NEW YORK (Reuters) - Noted venture capitalist Tim Draper is teaming up with investors to fund a private exchange for institutional investors to trade shares of start-up companies, calling it a “springboard” to an IPO.
Despite signs of life in the frozen public market, with Open Table OPEN.O making a robust public debut on Thursday, venture capitalists have struggled to take companies public as the recession killed investor appetite for new stocks.
Speaking at the Reuters Global Technology Summit in New York, Draper said the exchange would be a venue for entrepreneurs to raise dollars, while providing venture capitalists a way to recover their investments.
Called XChange ( www.xchanged.com ), the platform will launch in September, Draper said. It will invite qualified institutional buyers and high net-worth individuals -- those with at least $100 million -- to buy shares in start-ups.
Start-ups need to have at least $20 million in revenue to participate in XChange, and meet certain other criteria that Draper did not disclose but said were based on standards from other exchanges.
“We’re calling it ‘Taking it prublic,'” said Draper, whose firm has backed household names like Microsoft Corp (MSFT.O)-owned Hotmail, Yahoo Inc’s YHOO.O e-mail service Yahoomail and eBay Inc’s (EBAY.O) Skype.
“It’s an opportunity for an entrepreneur to get a little bit of liquidity and ... for a venture capitalist to either show that these companies have some real value to them or to sell some.”
Venture capitalists invest in fledgling companies and hope to make a return several times that investment by taking the company public or selling it to a larger competitor.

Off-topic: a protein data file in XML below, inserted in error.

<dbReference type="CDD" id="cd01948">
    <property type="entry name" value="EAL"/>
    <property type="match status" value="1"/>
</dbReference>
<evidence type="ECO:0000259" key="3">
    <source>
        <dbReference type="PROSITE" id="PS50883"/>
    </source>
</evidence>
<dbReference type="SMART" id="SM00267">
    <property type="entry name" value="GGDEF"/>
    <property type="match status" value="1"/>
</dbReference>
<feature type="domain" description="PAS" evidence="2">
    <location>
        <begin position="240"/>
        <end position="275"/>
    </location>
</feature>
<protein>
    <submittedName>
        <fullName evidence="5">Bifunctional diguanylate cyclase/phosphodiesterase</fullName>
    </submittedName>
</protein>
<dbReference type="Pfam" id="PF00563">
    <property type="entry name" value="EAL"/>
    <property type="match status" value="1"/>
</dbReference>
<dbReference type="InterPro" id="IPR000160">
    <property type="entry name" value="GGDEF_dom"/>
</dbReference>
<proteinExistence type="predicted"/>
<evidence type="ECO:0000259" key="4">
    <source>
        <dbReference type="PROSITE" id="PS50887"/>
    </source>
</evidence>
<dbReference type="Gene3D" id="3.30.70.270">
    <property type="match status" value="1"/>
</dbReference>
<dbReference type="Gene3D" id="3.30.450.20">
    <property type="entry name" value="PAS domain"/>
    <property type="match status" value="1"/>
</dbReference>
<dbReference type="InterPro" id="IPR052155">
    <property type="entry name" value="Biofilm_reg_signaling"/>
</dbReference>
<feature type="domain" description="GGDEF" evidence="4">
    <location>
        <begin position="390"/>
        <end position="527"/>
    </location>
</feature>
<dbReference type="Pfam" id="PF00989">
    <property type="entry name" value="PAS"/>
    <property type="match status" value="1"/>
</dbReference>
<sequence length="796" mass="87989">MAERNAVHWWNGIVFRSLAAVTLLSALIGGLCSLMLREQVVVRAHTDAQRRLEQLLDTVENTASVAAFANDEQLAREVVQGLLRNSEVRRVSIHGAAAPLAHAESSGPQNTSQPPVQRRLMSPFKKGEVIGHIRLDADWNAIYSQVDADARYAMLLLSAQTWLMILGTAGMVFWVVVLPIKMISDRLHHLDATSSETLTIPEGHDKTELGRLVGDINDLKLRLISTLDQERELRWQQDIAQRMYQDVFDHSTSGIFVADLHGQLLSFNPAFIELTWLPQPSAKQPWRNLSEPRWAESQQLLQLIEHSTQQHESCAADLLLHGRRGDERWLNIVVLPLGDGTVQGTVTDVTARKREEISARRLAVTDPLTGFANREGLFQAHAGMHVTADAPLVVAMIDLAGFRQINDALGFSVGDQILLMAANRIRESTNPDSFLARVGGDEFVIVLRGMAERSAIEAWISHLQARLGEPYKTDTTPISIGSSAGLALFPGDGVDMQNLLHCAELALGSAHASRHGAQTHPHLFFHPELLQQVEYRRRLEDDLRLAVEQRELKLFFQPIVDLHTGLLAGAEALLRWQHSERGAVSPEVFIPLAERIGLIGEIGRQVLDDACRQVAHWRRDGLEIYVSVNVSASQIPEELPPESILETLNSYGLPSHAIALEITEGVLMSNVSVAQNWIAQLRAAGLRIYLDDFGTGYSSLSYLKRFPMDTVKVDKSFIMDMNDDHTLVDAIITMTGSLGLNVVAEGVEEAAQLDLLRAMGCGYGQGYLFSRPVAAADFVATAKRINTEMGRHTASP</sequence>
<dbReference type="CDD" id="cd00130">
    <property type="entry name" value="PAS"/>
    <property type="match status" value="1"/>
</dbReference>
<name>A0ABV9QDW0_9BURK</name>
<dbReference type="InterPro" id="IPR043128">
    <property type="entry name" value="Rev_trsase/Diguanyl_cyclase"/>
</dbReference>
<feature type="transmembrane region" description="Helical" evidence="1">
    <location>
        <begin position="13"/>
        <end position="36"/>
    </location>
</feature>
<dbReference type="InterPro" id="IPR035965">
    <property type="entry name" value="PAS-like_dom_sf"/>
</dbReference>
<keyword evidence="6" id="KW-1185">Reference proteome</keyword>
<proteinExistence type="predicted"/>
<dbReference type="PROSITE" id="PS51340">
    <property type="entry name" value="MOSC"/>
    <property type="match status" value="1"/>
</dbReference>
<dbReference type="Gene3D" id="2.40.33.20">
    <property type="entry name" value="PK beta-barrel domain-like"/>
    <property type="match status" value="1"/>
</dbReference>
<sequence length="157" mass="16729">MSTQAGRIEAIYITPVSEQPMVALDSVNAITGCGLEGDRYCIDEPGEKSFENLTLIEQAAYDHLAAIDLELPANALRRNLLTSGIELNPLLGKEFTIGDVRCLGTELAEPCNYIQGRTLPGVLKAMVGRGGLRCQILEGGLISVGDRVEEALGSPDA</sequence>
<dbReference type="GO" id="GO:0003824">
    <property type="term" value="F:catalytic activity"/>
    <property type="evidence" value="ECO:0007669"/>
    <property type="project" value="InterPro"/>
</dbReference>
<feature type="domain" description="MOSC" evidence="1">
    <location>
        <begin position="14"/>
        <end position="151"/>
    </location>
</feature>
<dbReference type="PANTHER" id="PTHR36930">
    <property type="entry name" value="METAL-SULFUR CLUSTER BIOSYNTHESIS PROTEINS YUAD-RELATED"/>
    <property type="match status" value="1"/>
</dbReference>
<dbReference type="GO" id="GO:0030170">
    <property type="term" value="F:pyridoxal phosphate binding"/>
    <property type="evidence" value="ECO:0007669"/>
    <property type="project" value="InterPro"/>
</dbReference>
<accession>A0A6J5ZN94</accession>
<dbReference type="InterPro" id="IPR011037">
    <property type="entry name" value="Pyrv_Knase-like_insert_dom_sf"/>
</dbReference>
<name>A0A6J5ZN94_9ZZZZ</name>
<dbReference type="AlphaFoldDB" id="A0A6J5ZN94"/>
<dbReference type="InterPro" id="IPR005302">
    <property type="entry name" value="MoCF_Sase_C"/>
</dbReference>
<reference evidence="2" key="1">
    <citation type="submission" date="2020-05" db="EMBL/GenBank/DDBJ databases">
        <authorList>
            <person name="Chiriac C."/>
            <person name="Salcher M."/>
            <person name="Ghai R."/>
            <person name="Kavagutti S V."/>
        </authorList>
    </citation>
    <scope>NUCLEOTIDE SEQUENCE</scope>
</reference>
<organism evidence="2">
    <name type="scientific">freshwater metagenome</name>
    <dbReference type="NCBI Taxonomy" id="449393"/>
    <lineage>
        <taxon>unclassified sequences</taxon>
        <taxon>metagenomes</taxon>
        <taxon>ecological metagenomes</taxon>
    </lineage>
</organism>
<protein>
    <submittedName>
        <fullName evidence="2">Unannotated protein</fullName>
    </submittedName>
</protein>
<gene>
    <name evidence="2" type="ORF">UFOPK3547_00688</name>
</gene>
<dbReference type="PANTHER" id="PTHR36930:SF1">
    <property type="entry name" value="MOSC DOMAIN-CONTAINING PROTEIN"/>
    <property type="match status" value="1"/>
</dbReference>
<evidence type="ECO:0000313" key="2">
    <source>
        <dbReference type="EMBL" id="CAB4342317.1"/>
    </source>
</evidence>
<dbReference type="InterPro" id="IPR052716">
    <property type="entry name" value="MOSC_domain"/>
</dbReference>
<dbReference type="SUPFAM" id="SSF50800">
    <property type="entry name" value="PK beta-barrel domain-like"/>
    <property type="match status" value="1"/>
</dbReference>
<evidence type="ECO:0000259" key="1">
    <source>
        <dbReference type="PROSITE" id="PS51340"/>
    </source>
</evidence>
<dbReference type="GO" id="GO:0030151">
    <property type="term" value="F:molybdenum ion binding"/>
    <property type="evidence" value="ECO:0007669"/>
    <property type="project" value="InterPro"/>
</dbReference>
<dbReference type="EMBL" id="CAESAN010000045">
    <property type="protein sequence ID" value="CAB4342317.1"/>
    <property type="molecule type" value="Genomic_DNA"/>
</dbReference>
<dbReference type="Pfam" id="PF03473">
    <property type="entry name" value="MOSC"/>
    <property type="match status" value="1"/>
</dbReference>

There are 85 companies that have had to pull their initial public offerings because of inhospitable markets, Draper said. He said 200 start-up companies of the “highest quality” are ready to participate in the XChange.
XChange is not the first market dedicated to trading private companies’ stock, although it may be the first such effort backed by venture capital.
Nasdaq OMX Group Inc (NDAQ.O) runs a portal for the private placement of stock. In 2007, Goldman Sachs Group Inc (GS.N) launched a similar platform, GS-TrUE, which later joined an alliance between Nasdaq and major investment banks.
TAKING IT “PRUBLIC”
About 250 companies went public in 2000, a number that plummeted when the dotcom bubble burst, before crawling back to a paltry 75 IPOs in 2007, according to the National Venture Capital Association.
The economic downturn made it even worse, with no U.S. venture capital-backed company going public for six months until April, when Bridgepoint Education Inc (BPI.N) made its debut.
The IPO of restaurant reservation website Open Table, shares of which rose 59 percent on their first trading day, may have gladdened the hearts of venture capitalists like Draper.
“It’s wide open right now because the buyers are very anxious for these IPOs,” he said.
But Draper complained about the high cost of maintaining a public market listing under Sarbanes-Oxley guidelines, which have made it increasingly unviable for venture capitalists to take their companies public.
“You have to be worth about $1 billion to go public in today’s market,” Draper said, pointing to Sarbanes-Oxley as a key barrier to the IPO of Glam Media, one of the most talked-about properties in his firm’s portfolio.
The online content and advertising network aimed at women does not want to spend the $5 million a year needed to be compliant with Sarbanes-Oxley, he said.
Draper Fisher Jurvetson has 20 to 30 start-ups that are ready for an IPO, Draper said, noting that any growing company with $30 million in revenue and $4 million in profit could be public.
He declined to comment on whether Glam Media would be open to an acquisition.
Venture capitalists have struggled to recoup their dollars by selling start-ups because potential buyers are unwilling to meet their price.
Several executives told the Reuters Summit this week they are expecting private company valuations to come down and are unlikely to make acquisitions before price tags fall further.
Reporting by Anupreeta Das, David Lawsky and Phil Wahba; Editing by Tiffany Wu, Phil Berlowitz